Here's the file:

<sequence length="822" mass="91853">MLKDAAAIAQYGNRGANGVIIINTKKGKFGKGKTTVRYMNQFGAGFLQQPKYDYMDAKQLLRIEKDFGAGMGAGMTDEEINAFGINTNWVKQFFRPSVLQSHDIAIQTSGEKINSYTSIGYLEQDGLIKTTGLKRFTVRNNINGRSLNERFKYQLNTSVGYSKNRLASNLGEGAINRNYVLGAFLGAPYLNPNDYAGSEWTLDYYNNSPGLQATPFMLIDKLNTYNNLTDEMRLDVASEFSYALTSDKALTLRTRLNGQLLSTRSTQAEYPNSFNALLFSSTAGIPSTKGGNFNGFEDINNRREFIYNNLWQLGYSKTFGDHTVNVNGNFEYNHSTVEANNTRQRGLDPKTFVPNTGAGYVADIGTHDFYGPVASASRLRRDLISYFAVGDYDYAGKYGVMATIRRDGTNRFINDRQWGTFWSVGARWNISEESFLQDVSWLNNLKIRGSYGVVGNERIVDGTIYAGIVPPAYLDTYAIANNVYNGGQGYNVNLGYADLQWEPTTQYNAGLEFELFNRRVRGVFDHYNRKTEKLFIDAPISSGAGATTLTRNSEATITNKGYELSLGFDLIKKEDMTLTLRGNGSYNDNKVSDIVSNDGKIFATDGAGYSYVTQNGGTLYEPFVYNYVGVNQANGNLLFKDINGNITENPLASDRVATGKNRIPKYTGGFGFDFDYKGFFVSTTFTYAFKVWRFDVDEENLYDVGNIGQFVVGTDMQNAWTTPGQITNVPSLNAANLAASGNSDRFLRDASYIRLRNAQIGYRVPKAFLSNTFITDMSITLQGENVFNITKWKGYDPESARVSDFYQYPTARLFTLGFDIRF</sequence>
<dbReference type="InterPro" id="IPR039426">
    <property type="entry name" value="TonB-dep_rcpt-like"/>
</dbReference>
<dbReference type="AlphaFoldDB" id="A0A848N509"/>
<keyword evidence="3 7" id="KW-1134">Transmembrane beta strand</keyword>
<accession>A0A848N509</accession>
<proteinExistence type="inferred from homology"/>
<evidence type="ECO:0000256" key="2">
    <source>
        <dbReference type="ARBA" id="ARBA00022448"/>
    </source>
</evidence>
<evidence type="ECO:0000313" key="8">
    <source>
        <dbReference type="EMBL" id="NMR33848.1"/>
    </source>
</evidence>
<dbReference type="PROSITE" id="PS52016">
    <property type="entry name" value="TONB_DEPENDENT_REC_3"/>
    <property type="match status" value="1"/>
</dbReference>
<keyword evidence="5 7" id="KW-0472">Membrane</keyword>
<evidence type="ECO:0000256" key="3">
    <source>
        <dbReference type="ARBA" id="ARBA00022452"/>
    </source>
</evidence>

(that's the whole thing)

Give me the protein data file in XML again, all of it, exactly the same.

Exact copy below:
<sequence length="822" mass="91853">MLKDAAAIAQYGNRGANGVIIINTKKGKFGKGKTTVRYMNQFGAGFLQQPKYDYMDAKQLLRIEKDFGAGMGAGMTDEEINAFGINTNWVKQFFRPSVLQSHDIAIQTSGEKINSYTSIGYLEQDGLIKTTGLKRFTVRNNINGRSLNERFKYQLNTSVGYSKNRLASNLGEGAINRNYVLGAFLGAPYLNPNDYAGSEWTLDYYNNSPGLQATPFMLIDKLNTYNNLTDEMRLDVASEFSYALTSDKALTLRTRLNGQLLSTRSTQAEYPNSFNALLFSSTAGIPSTKGGNFNGFEDINNRREFIYNNLWQLGYSKTFGDHTVNVNGNFEYNHSTVEANNTRQRGLDPKTFVPNTGAGYVADIGTHDFYGPVASASRLRRDLISYFAVGDYDYAGKYGVMATIRRDGTNRFINDRQWGTFWSVGARWNISEESFLQDVSWLNNLKIRGSYGVVGNERIVDGTIYAGIVPPAYLDTYAIANNVYNGGQGYNVNLGYADLQWEPTTQYNAGLEFELFNRRVRGVFDHYNRKTEKLFIDAPISSGAGATTLTRNSEATITNKGYELSLGFDLIKKEDMTLTLRGNGSYNDNKVSDIVSNDGKIFATDGAGYSYVTQNGGTLYEPFVYNYVGVNQANGNLLFKDINGNITENPLASDRVATGKNRIPKYTGGFGFDFDYKGFFVSTTFTYAFKVWRFDVDEENLYDVGNIGQFVVGTDMQNAWTTPGQITNVPSLNAANLAASGNSDRFLRDASYIRLRNAQIGYRVPKAFLSNTFITDMSITLQGENVFNITKWKGYDPESARVSDFYQYPTARLFTLGFDIRF</sequence>
<dbReference type="InterPro" id="IPR039426">
    <property type="entry name" value="TonB-dep_rcpt-like"/>
</dbReference>
<dbReference type="AlphaFoldDB" id="A0A848N509"/>
<keyword evidence="3 7" id="KW-1134">Transmembrane beta strand</keyword>
<accession>A0A848N509</accession>
<proteinExistence type="inferred from homology"/>
<evidence type="ECO:0000256" key="2">
    <source>
        <dbReference type="ARBA" id="ARBA00022448"/>
    </source>
</evidence>
<evidence type="ECO:0000313" key="8">
    <source>
        <dbReference type="EMBL" id="NMR33848.1"/>
    </source>
</evidence>
<dbReference type="PROSITE" id="PS52016">
    <property type="entry name" value="TONB_DEPENDENT_REC_3"/>
    <property type="match status" value="1"/>
</dbReference>
<keyword evidence="5 7" id="KW-0472">Membrane</keyword>
<evidence type="ECO:0000256" key="3">
    <source>
        <dbReference type="ARBA" id="ARBA00022452"/>
    </source>
</evidence>